What makes minds tick in a house of 6 where
the majority vote lies with The Youth.

Tuesday, November 9, 2010

Who was that hoon?

In my teens everyone was doing it, in my twenties it was totally de rigeur, in my thirties it was generally tolerated, but now that I've hit forty, my hoon driving has become officially unacceptable (to selected persons anyway). I'm not sure if you know the type of driving I'm talking about, so let me live it for you here. The sunroof is open, all the windows are down (regardless of wind chill factor), the stereo is at ear-bleeding, sunnies are on. Music selection is incredibly cool, of course, and all other family members have been dispatched from the car. It's just me, the stereo and the open road (or Anzac Parade). The speed limit is not necessasrily being adhered to at this point.
In my own mind I'm this hip, urbane, groover behind the wheel. But then there's the time-space continuum. Strictly speaking consciousness is subjective, so I can be whomever I want in these little hoon fantasies of mine. However, the continuum does allow for other realities and I suspect that mine may be at the delusional end of the Bell Curve.
Let's take a moment to study, shall we, how an unbiased voyeur may see things. Observe, the mother in the 4WD with the four baby booster seats arranged in the rear of the vehicle. Note, the harried look and furrowed brow. These seemingly inocuous details are vital in determining what we have here. She is The Ageing Hoon, unable to glide gracefully into middle-age, into sensible shoes and grown-up couture, into blow-dried hair and Blackberries.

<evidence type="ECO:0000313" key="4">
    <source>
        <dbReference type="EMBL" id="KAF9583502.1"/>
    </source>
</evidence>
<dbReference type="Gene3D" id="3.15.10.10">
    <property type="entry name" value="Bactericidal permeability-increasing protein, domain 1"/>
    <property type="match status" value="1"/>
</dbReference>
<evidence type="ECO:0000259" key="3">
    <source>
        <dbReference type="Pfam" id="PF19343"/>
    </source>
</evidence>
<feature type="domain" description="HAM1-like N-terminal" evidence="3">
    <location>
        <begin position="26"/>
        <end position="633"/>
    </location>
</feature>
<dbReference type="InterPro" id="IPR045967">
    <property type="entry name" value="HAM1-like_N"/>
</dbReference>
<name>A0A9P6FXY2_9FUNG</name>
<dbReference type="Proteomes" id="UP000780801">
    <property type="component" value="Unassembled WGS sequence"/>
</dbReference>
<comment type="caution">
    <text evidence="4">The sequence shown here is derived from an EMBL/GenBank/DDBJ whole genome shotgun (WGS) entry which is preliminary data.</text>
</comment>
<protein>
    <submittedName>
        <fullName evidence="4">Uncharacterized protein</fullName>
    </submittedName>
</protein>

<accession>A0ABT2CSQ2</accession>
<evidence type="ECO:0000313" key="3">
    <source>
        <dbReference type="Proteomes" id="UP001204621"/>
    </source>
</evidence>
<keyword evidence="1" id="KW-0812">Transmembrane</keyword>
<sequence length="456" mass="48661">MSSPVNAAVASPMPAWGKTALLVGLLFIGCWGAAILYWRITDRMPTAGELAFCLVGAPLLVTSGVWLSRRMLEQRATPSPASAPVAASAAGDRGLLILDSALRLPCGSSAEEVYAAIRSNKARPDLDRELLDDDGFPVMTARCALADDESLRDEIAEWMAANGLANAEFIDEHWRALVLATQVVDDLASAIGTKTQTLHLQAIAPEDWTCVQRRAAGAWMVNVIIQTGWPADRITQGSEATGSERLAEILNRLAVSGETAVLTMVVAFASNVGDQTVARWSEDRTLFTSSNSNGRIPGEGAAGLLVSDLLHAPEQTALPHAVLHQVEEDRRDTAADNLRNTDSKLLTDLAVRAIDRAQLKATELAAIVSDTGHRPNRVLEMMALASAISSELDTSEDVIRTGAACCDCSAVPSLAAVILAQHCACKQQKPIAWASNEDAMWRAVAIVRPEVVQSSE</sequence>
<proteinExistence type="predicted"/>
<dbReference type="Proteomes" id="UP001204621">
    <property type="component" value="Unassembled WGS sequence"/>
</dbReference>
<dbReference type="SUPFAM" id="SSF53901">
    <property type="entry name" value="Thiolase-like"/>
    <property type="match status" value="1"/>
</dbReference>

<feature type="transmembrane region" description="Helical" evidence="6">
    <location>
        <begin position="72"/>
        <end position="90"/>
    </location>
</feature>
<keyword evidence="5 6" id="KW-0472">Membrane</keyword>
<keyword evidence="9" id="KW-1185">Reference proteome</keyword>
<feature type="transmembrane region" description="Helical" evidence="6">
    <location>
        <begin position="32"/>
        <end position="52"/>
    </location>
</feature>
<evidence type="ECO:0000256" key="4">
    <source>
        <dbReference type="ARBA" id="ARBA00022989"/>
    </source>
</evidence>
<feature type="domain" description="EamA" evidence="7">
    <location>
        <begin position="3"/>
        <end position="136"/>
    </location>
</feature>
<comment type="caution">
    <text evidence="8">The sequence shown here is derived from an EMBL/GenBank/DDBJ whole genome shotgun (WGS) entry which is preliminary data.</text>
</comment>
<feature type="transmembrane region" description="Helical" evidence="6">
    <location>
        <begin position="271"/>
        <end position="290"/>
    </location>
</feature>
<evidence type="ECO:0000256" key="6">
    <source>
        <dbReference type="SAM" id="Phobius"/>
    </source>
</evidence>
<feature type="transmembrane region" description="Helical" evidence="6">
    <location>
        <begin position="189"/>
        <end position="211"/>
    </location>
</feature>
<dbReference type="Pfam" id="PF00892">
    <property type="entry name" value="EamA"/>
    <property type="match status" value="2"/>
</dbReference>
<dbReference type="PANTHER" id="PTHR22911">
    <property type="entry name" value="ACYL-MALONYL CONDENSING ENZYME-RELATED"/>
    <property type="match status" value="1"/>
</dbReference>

The Youth have declared my hoonish behaviour mildly amusing, sometimes alarming but only acceptable if their choice of music is playing. My husband vascillates between love and loathing. He loves it on a Friday night after a dinner out when he can play Joy Division as loud as he likes and hang his head out the window yelling at passers-by. He hates it on a Saturday morning when my erratic antics bring on billious attacks.
Yes, it may be juvenile behaviour on my part, but I like it and I'm sticking with it.
But this does beg the question: how old would you be if you didn't know how old you were?


  1. Old Chevvies never die - they just go faster

  2. Ah yes - a good (eternal, you might say) question. I was having this very conversation just the other day after reading Scott Adams' blog ( http://www.dilbert.com/blog ) in which he discusses the idea of one's 'permanent age' - essentially, once you've kind of 'formed' your age is set - and, indeed, we've all met those twenty somethings who are really just forty something waiting to happen - but, more and more, probably because we're 'allowed to', when people 'act their age' it's back down around the early twenties - even if they're over 50 (hem hem)
    (And when you're hooning alone - do you SING?)

  3. Absolutely not! Singing would just be plain sad. Perhaps a bit of head nodding though.